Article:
Nerve damage due to poor blood circulation or a neurological disorder is often the cause of numbness in the tip of an index finger, states Mayo Clinic. Conditions such as carpal tunnel syndrome, diabetes and multiple sclerosis are common causes of this type of numbness, also known as peripheral neuropathy.
Numbness of the tip of an index finger is often a sign of a greater medical issue such as nerve damage or a neurological disorder. Carpal tunnel syndrome, which causes irritation of the nerves in the hand and wrist, is a common culprit of a tingling sensation or numbness of fingertips, according to Medicine Net. Rheumatoid arthritis, a condition in which nerves in joints are inflamed, also causes numbness of index fingers. Both conditions are chronic, and their symptoms present themselves randomly, although a change in weather is known as a contributing factor.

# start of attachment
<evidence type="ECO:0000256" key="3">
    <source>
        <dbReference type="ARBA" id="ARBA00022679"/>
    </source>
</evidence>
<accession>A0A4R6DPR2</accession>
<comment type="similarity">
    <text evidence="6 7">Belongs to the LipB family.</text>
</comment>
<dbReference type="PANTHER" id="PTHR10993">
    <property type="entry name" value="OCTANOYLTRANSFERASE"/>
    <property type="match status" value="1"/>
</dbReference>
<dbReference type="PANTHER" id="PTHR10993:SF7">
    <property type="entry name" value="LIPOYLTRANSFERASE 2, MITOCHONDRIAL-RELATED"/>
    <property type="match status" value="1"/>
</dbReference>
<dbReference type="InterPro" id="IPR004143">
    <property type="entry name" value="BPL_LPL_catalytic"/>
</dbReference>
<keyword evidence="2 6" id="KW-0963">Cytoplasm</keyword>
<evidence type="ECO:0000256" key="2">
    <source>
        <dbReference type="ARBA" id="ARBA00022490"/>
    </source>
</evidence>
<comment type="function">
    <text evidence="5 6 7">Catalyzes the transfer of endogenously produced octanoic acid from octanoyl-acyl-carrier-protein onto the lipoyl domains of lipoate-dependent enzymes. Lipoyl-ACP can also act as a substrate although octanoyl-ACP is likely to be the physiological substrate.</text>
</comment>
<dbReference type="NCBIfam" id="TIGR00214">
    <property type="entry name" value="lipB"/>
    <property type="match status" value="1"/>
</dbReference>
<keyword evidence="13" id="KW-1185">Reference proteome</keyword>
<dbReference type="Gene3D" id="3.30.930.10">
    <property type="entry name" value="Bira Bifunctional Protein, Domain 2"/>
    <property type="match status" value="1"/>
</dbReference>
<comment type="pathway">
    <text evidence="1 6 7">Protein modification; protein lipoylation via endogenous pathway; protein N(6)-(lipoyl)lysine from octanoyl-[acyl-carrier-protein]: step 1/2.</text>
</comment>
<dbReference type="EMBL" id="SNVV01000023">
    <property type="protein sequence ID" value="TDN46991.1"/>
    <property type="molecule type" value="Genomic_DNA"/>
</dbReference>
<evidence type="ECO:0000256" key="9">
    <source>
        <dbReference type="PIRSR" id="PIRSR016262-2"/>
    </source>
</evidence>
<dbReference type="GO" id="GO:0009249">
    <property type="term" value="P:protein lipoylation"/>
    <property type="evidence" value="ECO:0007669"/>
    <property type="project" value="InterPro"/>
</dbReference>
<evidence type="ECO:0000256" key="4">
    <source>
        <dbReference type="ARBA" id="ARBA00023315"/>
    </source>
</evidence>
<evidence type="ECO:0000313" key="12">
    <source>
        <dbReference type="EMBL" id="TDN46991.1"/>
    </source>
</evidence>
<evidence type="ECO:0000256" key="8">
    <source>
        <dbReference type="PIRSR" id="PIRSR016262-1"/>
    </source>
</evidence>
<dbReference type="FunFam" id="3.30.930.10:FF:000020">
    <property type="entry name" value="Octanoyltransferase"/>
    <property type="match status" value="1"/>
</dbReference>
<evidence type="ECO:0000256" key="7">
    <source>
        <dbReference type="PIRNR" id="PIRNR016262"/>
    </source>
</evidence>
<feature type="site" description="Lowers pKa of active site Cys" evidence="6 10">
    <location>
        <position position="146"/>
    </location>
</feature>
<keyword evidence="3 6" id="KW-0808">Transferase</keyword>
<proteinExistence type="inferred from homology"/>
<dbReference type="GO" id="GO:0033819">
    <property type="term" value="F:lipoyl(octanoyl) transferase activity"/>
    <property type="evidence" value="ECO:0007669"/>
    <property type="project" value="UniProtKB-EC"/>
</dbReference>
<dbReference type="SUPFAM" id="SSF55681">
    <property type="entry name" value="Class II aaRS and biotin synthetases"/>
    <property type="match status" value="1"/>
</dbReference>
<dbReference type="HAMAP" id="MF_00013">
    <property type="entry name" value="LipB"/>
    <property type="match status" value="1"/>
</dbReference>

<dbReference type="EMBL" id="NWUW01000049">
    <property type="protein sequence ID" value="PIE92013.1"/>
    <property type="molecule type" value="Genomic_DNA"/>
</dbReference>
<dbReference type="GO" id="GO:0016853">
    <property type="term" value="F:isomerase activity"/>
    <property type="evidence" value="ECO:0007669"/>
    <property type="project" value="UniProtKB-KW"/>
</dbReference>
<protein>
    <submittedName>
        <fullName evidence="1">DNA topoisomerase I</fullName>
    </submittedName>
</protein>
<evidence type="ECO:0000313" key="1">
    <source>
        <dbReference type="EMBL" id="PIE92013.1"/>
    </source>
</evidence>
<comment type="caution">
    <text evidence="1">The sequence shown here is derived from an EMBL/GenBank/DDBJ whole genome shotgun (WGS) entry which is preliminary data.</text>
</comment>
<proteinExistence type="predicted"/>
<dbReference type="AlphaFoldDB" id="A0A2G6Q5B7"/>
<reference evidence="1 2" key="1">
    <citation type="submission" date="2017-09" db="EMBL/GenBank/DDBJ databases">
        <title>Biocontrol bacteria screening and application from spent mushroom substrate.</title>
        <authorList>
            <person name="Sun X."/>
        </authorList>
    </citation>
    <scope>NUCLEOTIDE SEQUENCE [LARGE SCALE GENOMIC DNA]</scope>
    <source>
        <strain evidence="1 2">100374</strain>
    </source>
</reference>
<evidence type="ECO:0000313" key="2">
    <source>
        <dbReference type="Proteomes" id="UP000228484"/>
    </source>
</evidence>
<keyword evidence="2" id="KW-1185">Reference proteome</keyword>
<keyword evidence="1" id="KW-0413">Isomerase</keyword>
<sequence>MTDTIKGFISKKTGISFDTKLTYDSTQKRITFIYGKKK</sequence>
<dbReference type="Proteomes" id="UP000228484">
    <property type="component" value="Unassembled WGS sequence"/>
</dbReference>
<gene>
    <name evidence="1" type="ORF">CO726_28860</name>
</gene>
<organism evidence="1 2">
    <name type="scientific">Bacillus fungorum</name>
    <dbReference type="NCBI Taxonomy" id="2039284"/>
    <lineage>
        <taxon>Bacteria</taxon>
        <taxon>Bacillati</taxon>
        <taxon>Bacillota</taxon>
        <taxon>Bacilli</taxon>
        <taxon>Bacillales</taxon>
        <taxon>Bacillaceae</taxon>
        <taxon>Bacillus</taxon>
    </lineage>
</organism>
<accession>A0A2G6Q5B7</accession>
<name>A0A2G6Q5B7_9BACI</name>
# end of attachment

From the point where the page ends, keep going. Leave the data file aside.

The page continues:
One of the long-term side effects of diabetes is poor blood circulation. This, in turn, can cause fingertips to become numb, notes Mayo Clinic. Poor blood circulation cuts off the blood flow to a person's extremities.
Another cause of the numbness of fingertips is frostbite. When skin is exposed to below-freezing temperatures, the cold causes blood circulation to slow and nerves to become numb.
Autoimmune diseases such as AIDS, lupus and multiple sclerosis can result in the numbness of extremities, according to PDR Health. In cases of autoimmune diseases, the link between the brain and nervous system deteriorates over time, causing nerves to become numb. The first signs of this symptom, also known as neuropathy, occurs in the fingertips.